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Sometimes you want stillness, but sometimes you actually need something to get in there and shake things up. For example I’ve got three black and white paintings, and I’ve got one red, black, and white painting. So do I put the three black and white ones together? Do I put the red work at the end or in the middle? Until I see them, I don’t know. Often you need that extra little counterbalance, that maybe has a slightly jarring impact, to make the other paintings look their best.

There is a risk in putting too many similar things together, similar sizes or similar styles. That is not the optimum way to display them. Sometimes you need to break them up. Sometimes you do need the synchronicity of a series of works that have continuity.

That can be the difference in a solo exhibition, where there is more similarity of style, versus either a group exhibition, a community exhibition, where you’ve got a whole group of artists with different looks all needing to go together. There’s probably no one reaction. It’s not quite balance or symmetry, or even stillness, but it can be what sets a wall to really activate, or really jump about, just by putting two or three paintings on it. Which two or three paintings will do that job?

My friend wanted to know if I ask anyone else on staff for a second opinion, or do you just trust your judgment? That’s easy – I just trust my judgement. Usually, if you ask three people, you’ll get three different responses. That’s the nature of the visual world. It’s a bit like if you show three people a painting, someone will like it, someone will think it’s okay, and someone will dislike it. It’s as diverse as that, and so are the ways that you lay out twenty or thirty paintings in one room. For this reason I generally rely on my own judgment.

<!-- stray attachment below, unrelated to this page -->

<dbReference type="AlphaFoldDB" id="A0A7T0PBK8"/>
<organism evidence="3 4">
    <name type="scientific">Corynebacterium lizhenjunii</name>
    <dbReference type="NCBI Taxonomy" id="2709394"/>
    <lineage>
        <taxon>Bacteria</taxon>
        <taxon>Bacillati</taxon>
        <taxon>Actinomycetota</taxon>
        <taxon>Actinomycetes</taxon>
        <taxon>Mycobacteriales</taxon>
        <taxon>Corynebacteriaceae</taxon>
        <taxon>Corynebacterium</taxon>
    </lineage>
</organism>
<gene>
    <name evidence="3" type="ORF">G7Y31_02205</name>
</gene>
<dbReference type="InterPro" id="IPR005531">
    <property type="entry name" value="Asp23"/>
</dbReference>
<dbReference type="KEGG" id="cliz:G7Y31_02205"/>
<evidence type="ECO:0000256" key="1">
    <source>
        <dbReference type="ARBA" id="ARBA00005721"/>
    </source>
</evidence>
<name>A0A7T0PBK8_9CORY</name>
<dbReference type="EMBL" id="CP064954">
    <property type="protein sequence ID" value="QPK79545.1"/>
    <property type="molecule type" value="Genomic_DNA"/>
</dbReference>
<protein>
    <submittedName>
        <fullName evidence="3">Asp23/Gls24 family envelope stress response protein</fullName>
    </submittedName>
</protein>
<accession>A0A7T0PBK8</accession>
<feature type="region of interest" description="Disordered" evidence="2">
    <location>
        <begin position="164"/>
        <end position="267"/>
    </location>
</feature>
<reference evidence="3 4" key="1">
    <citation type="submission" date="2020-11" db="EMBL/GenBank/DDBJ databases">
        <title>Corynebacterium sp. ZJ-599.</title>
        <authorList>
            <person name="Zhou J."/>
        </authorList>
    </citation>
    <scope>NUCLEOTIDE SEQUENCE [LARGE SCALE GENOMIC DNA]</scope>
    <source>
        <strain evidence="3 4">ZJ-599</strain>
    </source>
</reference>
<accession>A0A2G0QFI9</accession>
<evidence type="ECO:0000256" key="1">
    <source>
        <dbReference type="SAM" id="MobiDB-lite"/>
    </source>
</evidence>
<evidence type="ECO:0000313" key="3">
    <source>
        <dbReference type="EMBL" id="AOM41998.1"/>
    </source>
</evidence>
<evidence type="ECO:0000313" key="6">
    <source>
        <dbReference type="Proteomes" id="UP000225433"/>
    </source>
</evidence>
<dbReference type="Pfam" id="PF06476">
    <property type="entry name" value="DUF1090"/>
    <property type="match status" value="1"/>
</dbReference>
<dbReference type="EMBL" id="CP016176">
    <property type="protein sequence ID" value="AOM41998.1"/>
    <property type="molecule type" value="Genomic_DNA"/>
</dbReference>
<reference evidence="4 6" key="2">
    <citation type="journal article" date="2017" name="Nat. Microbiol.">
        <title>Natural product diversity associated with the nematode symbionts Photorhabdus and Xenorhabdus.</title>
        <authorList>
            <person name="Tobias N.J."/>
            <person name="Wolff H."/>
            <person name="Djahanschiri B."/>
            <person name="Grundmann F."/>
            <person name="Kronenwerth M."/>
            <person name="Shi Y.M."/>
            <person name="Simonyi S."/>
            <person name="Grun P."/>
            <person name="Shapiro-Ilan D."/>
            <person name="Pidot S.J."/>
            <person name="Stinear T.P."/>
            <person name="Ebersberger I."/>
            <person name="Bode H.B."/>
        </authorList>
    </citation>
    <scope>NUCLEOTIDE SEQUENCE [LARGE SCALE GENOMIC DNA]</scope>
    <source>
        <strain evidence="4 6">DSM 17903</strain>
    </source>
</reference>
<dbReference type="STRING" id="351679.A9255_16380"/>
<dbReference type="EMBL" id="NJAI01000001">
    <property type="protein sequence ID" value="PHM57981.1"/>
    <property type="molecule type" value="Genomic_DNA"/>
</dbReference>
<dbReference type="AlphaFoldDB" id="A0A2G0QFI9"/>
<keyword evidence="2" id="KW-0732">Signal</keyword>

At Japingka we try to curate two exhibitions at a time. We’ve got Gallery 1 and Gallery 2 upstairs. Gallery 1 is a larger exhibition space so we put our major exhibitions there. We try and curate something that’s complementary, but probably opposite, in the adjacent Gallery 2. We do this so we’re not offering the same thing right through the whole gallery space.

Japingka Art Gallery

For instance, the next exhibition, the ochre paintings will go up in Gallery 1, and in Gallery 2 we will have the large naïve animal paintings by Turbo Brown. They’re radically different. After viewing Gallery 1, viewers will be refreshed by going into Gallery 2 and seeing something completely different. The two will play off each other. There’s a large, open door between the two spaces, so you can see from one to the other, but really they’re distinct spaces. When you move from one to the other it’s a completely different experience.

My friend asked me what happens when art work is being arranged on the walls of my own home. It’s funny, I do this for a job but when it comes to arranging pictures at home my wife and children do it. I take a holiday from having to decide and I’m usually happy with what they do.

If you’d like to see how I’ve arranged this latest exhibition, the ochres and paintings by Turbo Brown opens this Friday.

View: Ochre Painters of The Kimberley
View: Turbo Brown
Read: Kimberley Ochre Painters Old & New
Read: Turbo Brown – From Homeless To Art World Rising Star